Bay-Cheng says the dynamics underneath relationships require scrutiny and the often-heard claim that girls and women have reached and in some ways surpassed equality with men unravels quickly when examined in detail.
“We have to look closely at relationships and experiences and stop taking surface indicators as proof of gender equality,” says Bay-Cheng. “When men are subordinate in a relationship, it doesn’t bother them very much. They don’t see those relationships as less intimate or stable than relationships in which they are dominant. But for young women, having less power in a relationship is associated with diminished intimacy and stability and comes with greater risk of abuse.
“Inequality within a relationship doesn’t cost men as much because they are still cushioned by a broader system of male privilege.”
Relationships that develop during emerging adulthood are foundational events. It’s from these early experiences that people learn how to be in a relationship and depending on the nature and quality of the experiences, the effects – both positive and negative – can echo throughout life.
“It’s so important that we understand that it’s not that sex and relationships are at the root of risk or vulnerability. Instead, some young women, because of intersecting forms of oppression – especially misogyny, racism and economic injustice – enter relationships and are already at a disadvantage,” says Bay-Cheng. “For young women, relationships are where all different forms of vulnerability and injustice converge.”
Bay-Cheng developed a novel research method for this study that considered both the objectives of researchers and participants’ experience, which, she says, is as important as the findings.
For this study, Bay-Cheng used a digital, online calendar that participants fill out using all of their sexual experiences from their adolescence and early adulthood. The open-ended digital calendar can be filled out over a month and participants can enter anything they want, not just text, but audio files, images or even emoji.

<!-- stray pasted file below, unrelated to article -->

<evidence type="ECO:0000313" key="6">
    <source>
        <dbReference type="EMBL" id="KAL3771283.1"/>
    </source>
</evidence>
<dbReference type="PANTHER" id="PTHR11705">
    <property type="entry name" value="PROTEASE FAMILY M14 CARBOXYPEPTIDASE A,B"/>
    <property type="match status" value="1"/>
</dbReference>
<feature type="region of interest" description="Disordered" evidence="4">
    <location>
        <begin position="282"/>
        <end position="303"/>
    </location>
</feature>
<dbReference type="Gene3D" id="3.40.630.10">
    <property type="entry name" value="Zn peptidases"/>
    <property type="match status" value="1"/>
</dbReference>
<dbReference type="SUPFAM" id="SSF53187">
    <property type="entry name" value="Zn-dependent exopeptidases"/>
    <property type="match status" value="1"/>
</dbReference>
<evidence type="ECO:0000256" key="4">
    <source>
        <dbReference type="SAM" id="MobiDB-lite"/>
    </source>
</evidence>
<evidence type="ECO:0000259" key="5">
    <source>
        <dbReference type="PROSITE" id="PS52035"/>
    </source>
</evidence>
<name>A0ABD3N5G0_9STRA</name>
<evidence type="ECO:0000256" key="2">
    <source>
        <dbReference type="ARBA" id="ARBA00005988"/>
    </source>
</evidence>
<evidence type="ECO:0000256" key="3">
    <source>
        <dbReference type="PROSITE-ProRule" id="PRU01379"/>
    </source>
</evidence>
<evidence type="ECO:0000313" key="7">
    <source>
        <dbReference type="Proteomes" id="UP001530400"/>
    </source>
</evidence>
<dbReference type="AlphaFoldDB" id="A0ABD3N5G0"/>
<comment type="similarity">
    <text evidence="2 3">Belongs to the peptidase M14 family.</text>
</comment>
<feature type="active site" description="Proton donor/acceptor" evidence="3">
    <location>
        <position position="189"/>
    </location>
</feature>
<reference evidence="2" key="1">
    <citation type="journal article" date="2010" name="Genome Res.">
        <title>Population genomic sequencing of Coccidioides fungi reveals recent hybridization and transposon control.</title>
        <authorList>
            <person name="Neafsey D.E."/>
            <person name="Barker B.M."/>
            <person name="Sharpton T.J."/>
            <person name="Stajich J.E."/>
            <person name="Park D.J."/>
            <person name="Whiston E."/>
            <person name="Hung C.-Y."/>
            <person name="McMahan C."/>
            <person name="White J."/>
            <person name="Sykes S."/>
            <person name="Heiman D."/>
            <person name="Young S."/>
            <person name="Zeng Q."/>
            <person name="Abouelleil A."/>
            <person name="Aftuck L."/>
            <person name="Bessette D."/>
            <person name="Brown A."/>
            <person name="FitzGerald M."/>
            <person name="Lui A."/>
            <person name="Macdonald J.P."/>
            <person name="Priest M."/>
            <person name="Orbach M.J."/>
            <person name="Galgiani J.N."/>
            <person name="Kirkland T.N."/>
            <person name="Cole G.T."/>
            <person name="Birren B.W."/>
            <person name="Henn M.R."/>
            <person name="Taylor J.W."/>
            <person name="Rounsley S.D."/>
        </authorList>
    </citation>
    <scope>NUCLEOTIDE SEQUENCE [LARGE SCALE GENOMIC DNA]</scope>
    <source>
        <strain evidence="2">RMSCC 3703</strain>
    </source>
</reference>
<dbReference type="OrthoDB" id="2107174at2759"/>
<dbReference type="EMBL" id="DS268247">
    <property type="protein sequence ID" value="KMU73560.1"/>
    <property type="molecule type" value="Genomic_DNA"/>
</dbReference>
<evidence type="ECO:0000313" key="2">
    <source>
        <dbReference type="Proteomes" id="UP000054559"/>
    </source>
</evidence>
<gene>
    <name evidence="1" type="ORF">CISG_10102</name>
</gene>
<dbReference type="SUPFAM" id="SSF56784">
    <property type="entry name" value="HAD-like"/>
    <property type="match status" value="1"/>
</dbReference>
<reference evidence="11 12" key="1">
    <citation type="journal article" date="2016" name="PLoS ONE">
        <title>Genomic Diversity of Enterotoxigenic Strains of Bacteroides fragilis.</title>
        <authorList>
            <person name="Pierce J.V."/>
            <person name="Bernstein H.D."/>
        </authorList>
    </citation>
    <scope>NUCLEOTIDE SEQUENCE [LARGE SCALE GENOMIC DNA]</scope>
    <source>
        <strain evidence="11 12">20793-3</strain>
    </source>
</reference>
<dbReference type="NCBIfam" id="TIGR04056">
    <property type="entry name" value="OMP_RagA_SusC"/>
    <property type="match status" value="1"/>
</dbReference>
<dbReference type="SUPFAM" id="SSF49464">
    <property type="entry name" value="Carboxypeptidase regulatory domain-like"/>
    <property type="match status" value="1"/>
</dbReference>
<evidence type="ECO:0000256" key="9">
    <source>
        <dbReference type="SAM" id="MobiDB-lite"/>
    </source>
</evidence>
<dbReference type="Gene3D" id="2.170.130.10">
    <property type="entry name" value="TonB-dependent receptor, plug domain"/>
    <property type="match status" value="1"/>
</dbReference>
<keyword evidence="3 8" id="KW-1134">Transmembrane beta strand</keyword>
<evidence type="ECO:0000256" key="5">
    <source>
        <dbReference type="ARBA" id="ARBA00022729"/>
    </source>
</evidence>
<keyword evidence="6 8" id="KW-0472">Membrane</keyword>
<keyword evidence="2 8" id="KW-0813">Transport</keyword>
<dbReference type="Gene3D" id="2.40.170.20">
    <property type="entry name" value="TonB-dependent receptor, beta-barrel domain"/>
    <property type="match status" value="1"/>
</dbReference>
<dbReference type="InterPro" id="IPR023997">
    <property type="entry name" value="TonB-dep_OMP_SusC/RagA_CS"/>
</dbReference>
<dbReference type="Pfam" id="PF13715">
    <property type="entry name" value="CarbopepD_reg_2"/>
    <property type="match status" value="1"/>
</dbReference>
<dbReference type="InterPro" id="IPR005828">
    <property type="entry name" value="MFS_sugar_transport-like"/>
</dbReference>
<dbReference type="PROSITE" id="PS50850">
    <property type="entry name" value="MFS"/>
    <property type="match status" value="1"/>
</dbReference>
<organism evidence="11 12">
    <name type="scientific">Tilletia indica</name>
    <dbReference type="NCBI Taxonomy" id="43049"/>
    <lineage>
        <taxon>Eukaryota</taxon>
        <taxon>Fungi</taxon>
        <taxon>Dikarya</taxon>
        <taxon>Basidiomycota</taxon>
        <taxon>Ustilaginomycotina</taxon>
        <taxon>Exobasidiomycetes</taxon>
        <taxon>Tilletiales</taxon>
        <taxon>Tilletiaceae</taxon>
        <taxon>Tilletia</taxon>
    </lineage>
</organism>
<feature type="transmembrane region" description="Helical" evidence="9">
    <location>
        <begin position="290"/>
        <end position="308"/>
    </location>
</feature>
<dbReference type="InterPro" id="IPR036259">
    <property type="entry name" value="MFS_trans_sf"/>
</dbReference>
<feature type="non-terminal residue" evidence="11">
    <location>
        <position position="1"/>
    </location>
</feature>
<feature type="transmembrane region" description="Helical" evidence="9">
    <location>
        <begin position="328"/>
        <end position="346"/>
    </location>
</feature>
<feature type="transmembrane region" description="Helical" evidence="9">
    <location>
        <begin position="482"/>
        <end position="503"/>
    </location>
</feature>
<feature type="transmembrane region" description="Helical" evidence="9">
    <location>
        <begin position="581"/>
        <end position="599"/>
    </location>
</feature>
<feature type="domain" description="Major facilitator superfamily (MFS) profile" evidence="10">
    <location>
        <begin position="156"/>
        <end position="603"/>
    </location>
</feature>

The result is a more meaningful measure for researchers and participants.
“On the research side we get varied and diverse data,” says Bay-Cheng. “For participants, rather than circling a number on a scale on some survey, they get to express themselves how they want, at their own pace, and then look at their calendars and get different perspective on their sexual histories and how these relate to other parts of their lives. Participants have told us how meaningful that chance to reflect can be. It’s important for researchers to care as much about the quality of participants’ experiences in our studies as the quality of our data.”
Complete Article HERE!
If the release of Fifty Shades Darker has you feeling inspired, here’s everything you need to know about adding a little spice (and spank) to your sex life.
By Krissy Brady
With Valentine’s Day right around the corner and the latest installment in the Fifty Shades movies series, Fifty Shades Darker, hitting theaters today, chances are you could have some sexy thoughts on the brain—so maybe you’re looking to kink things up a bit. Fantasies and experimentation are what keep sex exciting, so if you want to tear a page out of Anastasia’s steamy sex logs but aren’t sure where to start, we got you. (And if you’re interested in spicing up your solo sex life, we’ve got you covered there too: 12 Steps to Better Masturbation.)
BDSM is often referred to as power play or dominant/submissive play, and can involve bondage and discipline (B&D), and sado-masochism (S/M), in which partners explore sensations, including pain, while testing the power dynamics of their relationship, explains certified sex therapist Kat Van Kirk, Ph.D. “Because it’s considered a ‘power exchange,’ this means that play should be consensual, safe, and sane,” she says.
No type of power play is considered “abnormal” so long as those involved in the action are willing participants and it doesn’t interfere with other aspects of life. You can make the experience whatever you want—some people may dabble in a specific behavior or two, while others prefer to act out entire scenes. (BTW, apparently kinky sex can make you more mindful, so that’s another bonus.)
“A little power playing can be just what the doctor ordered for a stagnating sexual relationship because it can shift the dynamic, create a healthy sense of sexual drama, and improve emotional intimacy,” says Van Kirk.